On-Page Search Engine Optimization Techniques

Creating Search Engine Accessible HTML

The markup on your site should be clean, clear, and as limited as possible. Pull open the source code of a page on your site and check out how it looks, if it is a mess of HTML code you might want to trim that down or switch to a lighter markup specification such as with CSS. Again, here we worry about density and extraneous code could potentially hurt your keyword density.

Many believe you must have completely validated code as well or the search engines will penalize you. This is not true. The Search Engines are not markup grammar police, they care not if your site validates strict. However, clean, validated, accessable, cross browser compatible, quickly loading, markup is a very good thing because it makes your site more usable to more people and provides them with a better experience when using your site. This will cause people to enjoy your site more and make them more likely to link to your site or recommend it to others. So yes, there is value in having good clean CSS markup, as there is value in having a fast server to provide quick page loads.

So, through out your HTML markup, remember, less is more. If you can do a pure CSS design do it, and leave naught but tags in the page source itself, and move all style definitions to an external css file. Additionally if you use javascript also keep it in external files. This will not only speed up page loads through the use of browser caching, but also of course keep your keyword density in your source code as high as it can possibly be.

Spam Warning

There was an old technique of filling up HTML Comments (which are invisible on the rendered page) with keywords to rank better in search engines. Don't do this, if the search engines don't just block the keywords they'll penalize or ban your site for doing this. This is no different from putting in text the same color as the background, so called invisible text, to increase keyword density. Any technique that tries to add keywords to your page that users do not see, apart from the use of meta tags, is spam. Using any such technique risks penalties & bans.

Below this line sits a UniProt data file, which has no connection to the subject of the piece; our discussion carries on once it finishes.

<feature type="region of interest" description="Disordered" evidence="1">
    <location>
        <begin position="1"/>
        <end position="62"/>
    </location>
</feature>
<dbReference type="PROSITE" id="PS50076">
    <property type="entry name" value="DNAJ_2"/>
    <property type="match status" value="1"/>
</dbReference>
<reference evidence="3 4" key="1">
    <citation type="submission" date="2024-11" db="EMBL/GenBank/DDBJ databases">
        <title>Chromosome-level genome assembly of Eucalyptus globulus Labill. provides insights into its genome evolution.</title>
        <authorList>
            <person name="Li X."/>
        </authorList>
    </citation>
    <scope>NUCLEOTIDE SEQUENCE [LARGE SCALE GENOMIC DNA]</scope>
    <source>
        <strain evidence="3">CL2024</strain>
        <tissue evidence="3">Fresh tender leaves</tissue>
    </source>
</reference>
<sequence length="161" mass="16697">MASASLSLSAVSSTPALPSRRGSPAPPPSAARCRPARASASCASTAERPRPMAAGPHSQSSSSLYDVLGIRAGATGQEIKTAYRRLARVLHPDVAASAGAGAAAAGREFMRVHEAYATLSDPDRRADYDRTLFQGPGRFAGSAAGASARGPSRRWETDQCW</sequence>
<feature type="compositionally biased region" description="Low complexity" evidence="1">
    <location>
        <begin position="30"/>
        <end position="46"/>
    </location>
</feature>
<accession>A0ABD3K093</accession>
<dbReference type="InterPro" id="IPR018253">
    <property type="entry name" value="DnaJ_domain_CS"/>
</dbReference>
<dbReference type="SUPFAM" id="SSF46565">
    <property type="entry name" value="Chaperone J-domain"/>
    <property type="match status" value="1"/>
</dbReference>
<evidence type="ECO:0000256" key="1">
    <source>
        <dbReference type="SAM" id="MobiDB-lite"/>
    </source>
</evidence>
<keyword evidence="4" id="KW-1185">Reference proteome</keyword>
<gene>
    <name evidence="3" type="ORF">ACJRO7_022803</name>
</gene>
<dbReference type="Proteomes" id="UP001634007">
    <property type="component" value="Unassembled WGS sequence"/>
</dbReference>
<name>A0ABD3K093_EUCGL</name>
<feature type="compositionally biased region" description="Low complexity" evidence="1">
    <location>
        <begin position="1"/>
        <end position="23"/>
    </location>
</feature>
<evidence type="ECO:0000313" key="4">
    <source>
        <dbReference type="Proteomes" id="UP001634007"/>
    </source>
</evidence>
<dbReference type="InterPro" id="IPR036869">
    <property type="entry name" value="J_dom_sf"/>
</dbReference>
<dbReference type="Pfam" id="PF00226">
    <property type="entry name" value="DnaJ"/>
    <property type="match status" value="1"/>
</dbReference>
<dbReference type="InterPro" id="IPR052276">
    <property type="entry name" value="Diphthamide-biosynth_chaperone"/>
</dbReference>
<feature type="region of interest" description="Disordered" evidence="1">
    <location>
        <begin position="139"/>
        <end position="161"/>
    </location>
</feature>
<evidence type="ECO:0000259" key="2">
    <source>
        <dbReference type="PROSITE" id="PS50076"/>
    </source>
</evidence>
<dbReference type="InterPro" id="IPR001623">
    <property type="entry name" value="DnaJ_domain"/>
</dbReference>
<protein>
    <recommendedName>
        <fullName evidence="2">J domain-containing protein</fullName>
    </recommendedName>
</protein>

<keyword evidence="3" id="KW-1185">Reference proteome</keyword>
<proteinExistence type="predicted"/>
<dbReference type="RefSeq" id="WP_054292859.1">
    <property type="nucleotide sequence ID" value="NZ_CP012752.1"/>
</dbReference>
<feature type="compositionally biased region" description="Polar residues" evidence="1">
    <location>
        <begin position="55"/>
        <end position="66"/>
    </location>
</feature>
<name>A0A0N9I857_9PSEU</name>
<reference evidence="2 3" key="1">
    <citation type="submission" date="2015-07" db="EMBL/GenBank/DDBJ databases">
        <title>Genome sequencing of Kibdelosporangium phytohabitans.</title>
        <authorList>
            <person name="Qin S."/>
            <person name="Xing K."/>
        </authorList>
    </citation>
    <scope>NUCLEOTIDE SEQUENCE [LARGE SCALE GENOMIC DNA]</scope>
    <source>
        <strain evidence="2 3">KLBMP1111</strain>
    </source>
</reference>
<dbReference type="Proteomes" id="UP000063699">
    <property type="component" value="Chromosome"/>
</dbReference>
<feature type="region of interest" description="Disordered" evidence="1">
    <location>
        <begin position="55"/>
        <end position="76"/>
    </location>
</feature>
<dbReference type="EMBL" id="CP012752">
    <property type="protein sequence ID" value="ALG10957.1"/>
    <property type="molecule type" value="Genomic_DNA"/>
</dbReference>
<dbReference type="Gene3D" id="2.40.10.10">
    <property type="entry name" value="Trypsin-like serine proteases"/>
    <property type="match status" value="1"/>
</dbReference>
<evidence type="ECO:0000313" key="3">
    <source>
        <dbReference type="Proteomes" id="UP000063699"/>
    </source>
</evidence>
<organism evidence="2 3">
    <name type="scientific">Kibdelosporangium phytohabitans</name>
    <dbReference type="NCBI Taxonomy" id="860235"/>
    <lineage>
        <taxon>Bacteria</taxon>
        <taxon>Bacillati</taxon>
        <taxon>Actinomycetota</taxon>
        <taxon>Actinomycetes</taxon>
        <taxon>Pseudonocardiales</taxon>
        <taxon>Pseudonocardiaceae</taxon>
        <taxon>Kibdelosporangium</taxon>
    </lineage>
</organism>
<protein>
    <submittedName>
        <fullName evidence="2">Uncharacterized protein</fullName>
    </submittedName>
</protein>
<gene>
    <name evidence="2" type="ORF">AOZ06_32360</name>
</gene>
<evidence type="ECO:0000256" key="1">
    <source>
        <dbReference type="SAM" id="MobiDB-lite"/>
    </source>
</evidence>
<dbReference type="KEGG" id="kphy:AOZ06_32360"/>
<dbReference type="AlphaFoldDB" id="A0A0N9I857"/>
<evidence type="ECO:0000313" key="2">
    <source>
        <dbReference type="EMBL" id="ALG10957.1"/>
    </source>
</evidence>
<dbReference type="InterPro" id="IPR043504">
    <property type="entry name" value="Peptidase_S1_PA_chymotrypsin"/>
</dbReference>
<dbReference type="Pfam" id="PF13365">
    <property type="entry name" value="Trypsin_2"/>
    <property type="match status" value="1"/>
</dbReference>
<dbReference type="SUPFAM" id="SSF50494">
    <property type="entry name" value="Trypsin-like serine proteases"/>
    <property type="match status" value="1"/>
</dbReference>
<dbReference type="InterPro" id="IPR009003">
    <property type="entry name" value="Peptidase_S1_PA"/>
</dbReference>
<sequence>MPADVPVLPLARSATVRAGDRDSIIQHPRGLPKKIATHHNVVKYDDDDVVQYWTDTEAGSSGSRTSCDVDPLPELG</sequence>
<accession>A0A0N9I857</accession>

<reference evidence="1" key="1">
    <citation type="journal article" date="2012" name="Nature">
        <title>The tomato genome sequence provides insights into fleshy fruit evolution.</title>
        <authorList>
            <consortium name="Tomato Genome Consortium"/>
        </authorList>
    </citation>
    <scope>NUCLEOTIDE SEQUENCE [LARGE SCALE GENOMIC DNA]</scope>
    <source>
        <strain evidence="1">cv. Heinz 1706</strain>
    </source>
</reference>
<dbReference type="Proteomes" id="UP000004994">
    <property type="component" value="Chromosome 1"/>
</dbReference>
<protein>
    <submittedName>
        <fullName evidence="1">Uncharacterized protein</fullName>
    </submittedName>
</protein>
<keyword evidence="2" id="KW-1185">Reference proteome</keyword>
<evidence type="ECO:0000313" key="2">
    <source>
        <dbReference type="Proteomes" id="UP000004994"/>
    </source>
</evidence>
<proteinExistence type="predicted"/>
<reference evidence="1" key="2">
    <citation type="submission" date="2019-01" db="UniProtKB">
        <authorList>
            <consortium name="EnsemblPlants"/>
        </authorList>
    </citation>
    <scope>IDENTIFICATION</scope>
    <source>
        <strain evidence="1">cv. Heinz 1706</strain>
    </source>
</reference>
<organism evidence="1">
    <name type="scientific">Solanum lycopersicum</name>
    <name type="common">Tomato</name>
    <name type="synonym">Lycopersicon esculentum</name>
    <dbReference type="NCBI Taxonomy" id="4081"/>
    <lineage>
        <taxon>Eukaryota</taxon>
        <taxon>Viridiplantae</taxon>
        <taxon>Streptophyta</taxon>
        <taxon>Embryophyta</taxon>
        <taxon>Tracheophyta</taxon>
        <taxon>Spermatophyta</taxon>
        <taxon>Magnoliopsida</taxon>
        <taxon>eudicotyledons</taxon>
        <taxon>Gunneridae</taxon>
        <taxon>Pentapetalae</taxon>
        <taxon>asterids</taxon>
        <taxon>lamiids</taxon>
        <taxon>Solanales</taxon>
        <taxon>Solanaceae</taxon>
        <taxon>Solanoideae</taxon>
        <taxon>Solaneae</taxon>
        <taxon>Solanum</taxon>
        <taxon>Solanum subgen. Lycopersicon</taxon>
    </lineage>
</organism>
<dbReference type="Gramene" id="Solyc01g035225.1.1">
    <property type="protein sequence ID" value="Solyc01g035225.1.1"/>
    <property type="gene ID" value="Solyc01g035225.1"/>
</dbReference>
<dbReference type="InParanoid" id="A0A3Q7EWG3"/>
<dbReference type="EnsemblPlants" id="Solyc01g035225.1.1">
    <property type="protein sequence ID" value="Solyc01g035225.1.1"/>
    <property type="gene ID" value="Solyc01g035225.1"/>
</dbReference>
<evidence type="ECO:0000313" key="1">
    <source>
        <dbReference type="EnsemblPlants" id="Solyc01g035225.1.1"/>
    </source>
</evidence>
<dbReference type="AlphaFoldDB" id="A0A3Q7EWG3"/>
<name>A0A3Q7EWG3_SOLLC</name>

How Spiders Read

Spiders read your source code from top to bottom, and content placed at the top tends to be given more credence than content at the bottom. Additionally some crawlers may stop reading pages after so many kilobytes. So you really need to prioritize your content.

Most websites have either a top horizontal, left, or right menu or all of the above and depending on how your structure your site, be it with HTML tables or with CSS, some of that content can end up at the top of your source code, some of it at the bottom. You will want to make sure what is at the top is what you want to be given the most notice.

What I recommend is making sure your menu is at the top. The simple reason is that no menu is likely to ever be long enough to prevent your content from atleast being partially spidered, but content can easily be long enough to prevent your menu from being crawled if the content is placed first in the source code. If your menu is not crawled a search engine will not be able to crawl your site as deeply and you will end up with less pages indexed. As such it is better to have 100% of your menu crawled even if it means that only 90%, 80%, or even 50% of your content on one page is indexed.

ALT & TITLE Attributes

Two key accessibility features that are part of the HTML specification are ALT attributes for images and TITLE attributes for links. The ALT attribute is meant to provide a description of an image for the blind or those with images turned off in their browser. The TITLE attribute is meant to provide a description of the linked-to page to give the browser more information before they click the link.

Both locations are prime places for the placement of keywords. However this does not mean that you want to stuff them with keywords, stuffing being the process of repeating keywords repeatedly in a nonsensical way. Rather instead you want to use them for their intended purpose, and just be very literal in your descriptions.

For a TITLE attribute a poor example would be "Click for more information." That is completely generic, does not provide good information to the browser, and helps you not at all with search engines. A far better approach would be "Information on Panoramic Photography" in which you eliminate unnecessary noise words (click for more) and add the literal prime keywords of the linked to page (panoramic photography).

For an ALT attribute, most often used with your site's logo, a poor example would be "Our Logo." Instead it would be best to more or less repeat what is in your <title> tags. For another image on the page, lets say within an article on panoramic photography, a bad example would be "A picture of a camera" whereas a good example would be "Panoramic Photography Camera with Wide Angle Lense" again because I have removed the noise words (a picture of) and added a more literal and complete description.

Neither the TITLE or the ALT attribute will provide a large benefit to your rankings, although the ALT attribute can make a noticeable difference in image search result sets. However they are relatively easy & straightforward to implement and you should use them for accessibility reasons alone.